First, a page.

This is not allergic. Irritation from washing with harsh soaps or sweating under gloves results in rough, dry and scaly rashes. Even though irritant dermatitis is not an allergy, absorption of latex through damaged skin increases the risk of later developing allergy with continued exposure.

Contact allergic dermatitis

This is a reaction to the chemicals added to rubber during manufacture, not due to an allergy to latex proteins. Rough and scaly and sometimes weeping rashes can develop within a few days of contact. As with irritant dermatitis, absorption of latex through damaged skin increases the risk of later developing allergy with continued exposure.

Immediate allergic reactions to latex protein

These allergic reactions are directed to the protein from the sap of the rubber tree. Contact with latex releases the irritant chemical “histamine” into the tissues. Reactions can occur within minutes and include hives or swollen lips or face at the site of contact. Others will develop irritation after wearing a condom, having a Pap smear taken or after dental treatment. Hay fever-like symptoms may occur, typically in hospital settings where frequent changing of gloves can result in suspension of fine latex particles in the air. More serious reactions can occur. In very sensitive patients, rapid absorption of latex through moist surfaces like as the mouth, nose, throat, vagina, rectum ("back passage") can result in difficulty breathing, a drop in blood pressure or even shock and anaphylaxis.

Who is at risk?

Most people who are allergic to latex have had frequent exposure to latex in the past. The vast majority are nurses, doctors, dentists, or patients who have had a number of operations, such as those with spina bifida. Many are also allergic to other substances such as grass pollens or dust mite proteins.  In other words, they usually already have other allergic disease such as asthma, hay fever or eczema. Some unlucky individuals develop latex for no obvious reason.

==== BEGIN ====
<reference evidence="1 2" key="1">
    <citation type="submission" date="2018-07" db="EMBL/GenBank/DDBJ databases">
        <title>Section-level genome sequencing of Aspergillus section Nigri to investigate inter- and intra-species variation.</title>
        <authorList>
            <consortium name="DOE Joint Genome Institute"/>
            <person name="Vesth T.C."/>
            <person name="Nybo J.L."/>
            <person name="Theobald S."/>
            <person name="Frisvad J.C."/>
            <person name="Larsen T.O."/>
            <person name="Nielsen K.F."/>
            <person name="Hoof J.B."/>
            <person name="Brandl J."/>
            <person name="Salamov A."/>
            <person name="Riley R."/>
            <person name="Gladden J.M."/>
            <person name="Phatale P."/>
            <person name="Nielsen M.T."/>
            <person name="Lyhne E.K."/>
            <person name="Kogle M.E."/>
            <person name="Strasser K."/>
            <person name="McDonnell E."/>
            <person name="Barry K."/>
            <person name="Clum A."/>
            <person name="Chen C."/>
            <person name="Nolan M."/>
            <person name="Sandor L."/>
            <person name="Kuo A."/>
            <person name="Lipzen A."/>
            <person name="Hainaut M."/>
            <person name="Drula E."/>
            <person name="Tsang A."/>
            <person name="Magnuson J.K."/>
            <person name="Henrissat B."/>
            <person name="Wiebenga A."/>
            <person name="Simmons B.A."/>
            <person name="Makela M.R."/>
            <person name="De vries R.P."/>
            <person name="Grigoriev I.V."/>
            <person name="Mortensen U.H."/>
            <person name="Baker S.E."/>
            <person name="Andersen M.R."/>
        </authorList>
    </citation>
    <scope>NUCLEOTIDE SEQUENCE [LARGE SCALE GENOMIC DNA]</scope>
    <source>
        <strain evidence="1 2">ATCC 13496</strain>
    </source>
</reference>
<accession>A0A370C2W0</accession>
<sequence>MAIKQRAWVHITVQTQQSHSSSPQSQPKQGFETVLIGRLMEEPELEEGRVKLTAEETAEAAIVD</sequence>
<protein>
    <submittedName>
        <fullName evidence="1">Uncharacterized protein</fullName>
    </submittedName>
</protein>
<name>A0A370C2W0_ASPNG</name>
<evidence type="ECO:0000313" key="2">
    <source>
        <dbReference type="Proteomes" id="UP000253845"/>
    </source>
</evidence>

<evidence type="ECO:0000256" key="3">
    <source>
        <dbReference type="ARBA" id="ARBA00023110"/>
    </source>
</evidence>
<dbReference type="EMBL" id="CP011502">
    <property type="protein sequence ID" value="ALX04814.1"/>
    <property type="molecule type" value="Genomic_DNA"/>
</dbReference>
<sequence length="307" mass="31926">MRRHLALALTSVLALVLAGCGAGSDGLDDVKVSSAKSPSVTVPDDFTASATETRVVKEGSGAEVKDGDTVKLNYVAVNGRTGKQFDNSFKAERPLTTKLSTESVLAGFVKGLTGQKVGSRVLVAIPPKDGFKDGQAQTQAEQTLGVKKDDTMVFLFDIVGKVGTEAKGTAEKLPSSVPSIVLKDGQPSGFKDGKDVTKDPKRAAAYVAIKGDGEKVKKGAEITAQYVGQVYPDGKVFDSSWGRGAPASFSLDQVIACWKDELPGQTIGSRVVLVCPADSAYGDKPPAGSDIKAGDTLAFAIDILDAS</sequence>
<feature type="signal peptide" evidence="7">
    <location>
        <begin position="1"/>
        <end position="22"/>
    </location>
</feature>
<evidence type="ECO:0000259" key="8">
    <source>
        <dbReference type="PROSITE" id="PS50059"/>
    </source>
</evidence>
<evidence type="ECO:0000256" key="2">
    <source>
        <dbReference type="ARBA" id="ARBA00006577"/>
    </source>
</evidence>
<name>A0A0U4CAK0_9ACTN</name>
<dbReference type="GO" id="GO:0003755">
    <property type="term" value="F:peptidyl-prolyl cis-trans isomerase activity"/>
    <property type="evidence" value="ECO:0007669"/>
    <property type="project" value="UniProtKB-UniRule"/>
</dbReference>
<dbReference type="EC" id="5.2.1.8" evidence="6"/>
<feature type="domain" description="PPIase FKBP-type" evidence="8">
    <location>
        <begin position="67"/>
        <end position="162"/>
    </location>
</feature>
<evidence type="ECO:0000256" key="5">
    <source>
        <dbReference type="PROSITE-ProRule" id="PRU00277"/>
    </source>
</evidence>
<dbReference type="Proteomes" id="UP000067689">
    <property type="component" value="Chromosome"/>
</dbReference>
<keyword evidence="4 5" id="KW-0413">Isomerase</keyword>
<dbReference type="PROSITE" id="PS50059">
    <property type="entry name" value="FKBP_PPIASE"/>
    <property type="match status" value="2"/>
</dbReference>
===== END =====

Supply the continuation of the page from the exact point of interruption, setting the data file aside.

Food allergy and latex

Proteins in latex are present in some foods as well.  Latex-allergic people sometimes find that some foods cause an itchy mouth or throat swelling. The most common foods described are banana and avocado and sometimes kiwi fruit, passionfruit, plums, strawberry, tomato or other fruits. These foods do not have to be avoided routinely – only if they cause problems.

Testing for latex allergy

Your doctor will normally ask a series of questions that may help to identify the cause of your problem. This will often be followed by allergy testing to help confirm or exclude the presence of allergy. These include skin prick tests, blood allergy (RAST) tests or “patch tests” in those with a delayed contact allergic dermatitis.